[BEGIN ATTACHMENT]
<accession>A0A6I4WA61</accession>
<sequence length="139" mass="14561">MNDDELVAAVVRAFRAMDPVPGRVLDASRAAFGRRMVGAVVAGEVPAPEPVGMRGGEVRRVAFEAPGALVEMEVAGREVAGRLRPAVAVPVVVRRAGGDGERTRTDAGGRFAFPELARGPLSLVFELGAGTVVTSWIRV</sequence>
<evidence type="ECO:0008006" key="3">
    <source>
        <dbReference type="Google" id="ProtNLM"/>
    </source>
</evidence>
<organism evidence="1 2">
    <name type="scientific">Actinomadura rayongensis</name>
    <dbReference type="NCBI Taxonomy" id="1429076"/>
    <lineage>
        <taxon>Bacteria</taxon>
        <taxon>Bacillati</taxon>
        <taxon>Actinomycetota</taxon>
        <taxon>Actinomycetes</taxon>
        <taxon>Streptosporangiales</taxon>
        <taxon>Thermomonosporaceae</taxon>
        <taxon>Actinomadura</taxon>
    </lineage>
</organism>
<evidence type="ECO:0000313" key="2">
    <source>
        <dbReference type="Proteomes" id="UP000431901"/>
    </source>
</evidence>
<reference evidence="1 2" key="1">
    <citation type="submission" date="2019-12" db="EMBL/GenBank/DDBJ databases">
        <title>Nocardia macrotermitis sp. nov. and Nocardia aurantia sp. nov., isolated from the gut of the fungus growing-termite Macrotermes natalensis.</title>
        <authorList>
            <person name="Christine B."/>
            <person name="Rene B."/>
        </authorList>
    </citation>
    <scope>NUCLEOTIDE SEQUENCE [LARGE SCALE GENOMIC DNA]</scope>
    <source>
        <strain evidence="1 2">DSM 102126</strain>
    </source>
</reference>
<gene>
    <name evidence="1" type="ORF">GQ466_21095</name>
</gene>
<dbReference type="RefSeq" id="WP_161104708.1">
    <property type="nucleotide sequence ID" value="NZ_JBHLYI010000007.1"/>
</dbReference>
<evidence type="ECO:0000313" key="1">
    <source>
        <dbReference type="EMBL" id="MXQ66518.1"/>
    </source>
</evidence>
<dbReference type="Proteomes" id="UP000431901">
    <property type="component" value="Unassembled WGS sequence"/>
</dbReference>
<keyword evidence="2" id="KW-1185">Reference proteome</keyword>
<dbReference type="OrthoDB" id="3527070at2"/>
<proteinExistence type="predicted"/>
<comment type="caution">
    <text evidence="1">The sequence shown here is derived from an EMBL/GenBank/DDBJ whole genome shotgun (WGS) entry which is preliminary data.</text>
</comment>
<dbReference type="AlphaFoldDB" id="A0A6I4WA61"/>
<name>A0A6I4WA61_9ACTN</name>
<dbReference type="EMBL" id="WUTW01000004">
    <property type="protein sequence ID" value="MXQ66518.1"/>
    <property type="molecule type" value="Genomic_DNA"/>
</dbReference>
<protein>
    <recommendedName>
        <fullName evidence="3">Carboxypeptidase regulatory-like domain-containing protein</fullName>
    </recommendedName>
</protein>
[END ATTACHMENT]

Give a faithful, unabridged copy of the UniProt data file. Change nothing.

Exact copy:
<accession>A0A6I4WA61</accession>
<sequence length="139" mass="14561">MNDDELVAAVVRAFRAMDPVPGRVLDASRAAFGRRMVGAVVAGEVPAPEPVGMRGGEVRRVAFEAPGALVEMEVAGREVAGRLRPAVAVPVVVRRAGGDGERTRTDAGGRFAFPELARGPLSLVFELGAGTVVTSWIRV</sequence>
<evidence type="ECO:0008006" key="3">
    <source>
        <dbReference type="Google" id="ProtNLM"/>
    </source>
</evidence>
<organism evidence="1 2">
    <name type="scientific">Actinomadura rayongensis</name>
    <dbReference type="NCBI Taxonomy" id="1429076"/>
    <lineage>
        <taxon>Bacteria</taxon>
        <taxon>Bacillati</taxon>
        <taxon>Actinomycetota</taxon>
        <taxon>Actinomycetes</taxon>
        <taxon>Streptosporangiales</taxon>
        <taxon>Thermomonosporaceae</taxon>
        <taxon>Actinomadura</taxon>
    </lineage>
</organism>
<evidence type="ECO:0000313" key="2">
    <source>
        <dbReference type="Proteomes" id="UP000431901"/>
    </source>
</evidence>
<reference evidence="1 2" key="1">
    <citation type="submission" date="2019-12" db="EMBL/GenBank/DDBJ databases">
        <title>Nocardia macrotermitis sp. nov. and Nocardia aurantia sp. nov., isolated from the gut of the fungus growing-termite Macrotermes natalensis.</title>
        <authorList>
            <person name="Christine B."/>
            <person name="Rene B."/>
        </authorList>
    </citation>
    <scope>NUCLEOTIDE SEQUENCE [LARGE SCALE GENOMIC DNA]</scope>
    <source>
        <strain evidence="1 2">DSM 102126</strain>
    </source>
</reference>
<gene>
    <name evidence="1" type="ORF">GQ466_21095</name>
</gene>
<dbReference type="RefSeq" id="WP_161104708.1">
    <property type="nucleotide sequence ID" value="NZ_JBHLYI010000007.1"/>
</dbReference>
<evidence type="ECO:0000313" key="1">
    <source>
        <dbReference type="EMBL" id="MXQ66518.1"/>
    </source>
</evidence>
<dbReference type="Proteomes" id="UP000431901">
    <property type="component" value="Unassembled WGS sequence"/>
</dbReference>
<keyword evidence="2" id="KW-1185">Reference proteome</keyword>
<dbReference type="OrthoDB" id="3527070at2"/>
<proteinExistence type="predicted"/>
<comment type="caution">
    <text evidence="1">The sequence shown here is derived from an EMBL/GenBank/DDBJ whole genome shotgun (WGS) entry which is preliminary data.</text>
</comment>
<dbReference type="AlphaFoldDB" id="A0A6I4WA61"/>
<name>A0A6I4WA61_9ACTN</name>
<dbReference type="EMBL" id="WUTW01000004">
    <property type="protein sequence ID" value="MXQ66518.1"/>
    <property type="molecule type" value="Genomic_DNA"/>
</dbReference>
<protein>
    <recommendedName>
        <fullName evidence="3">Carboxypeptidase regulatory-like domain-containing protein</fullName>
    </recommendedName>
</protein>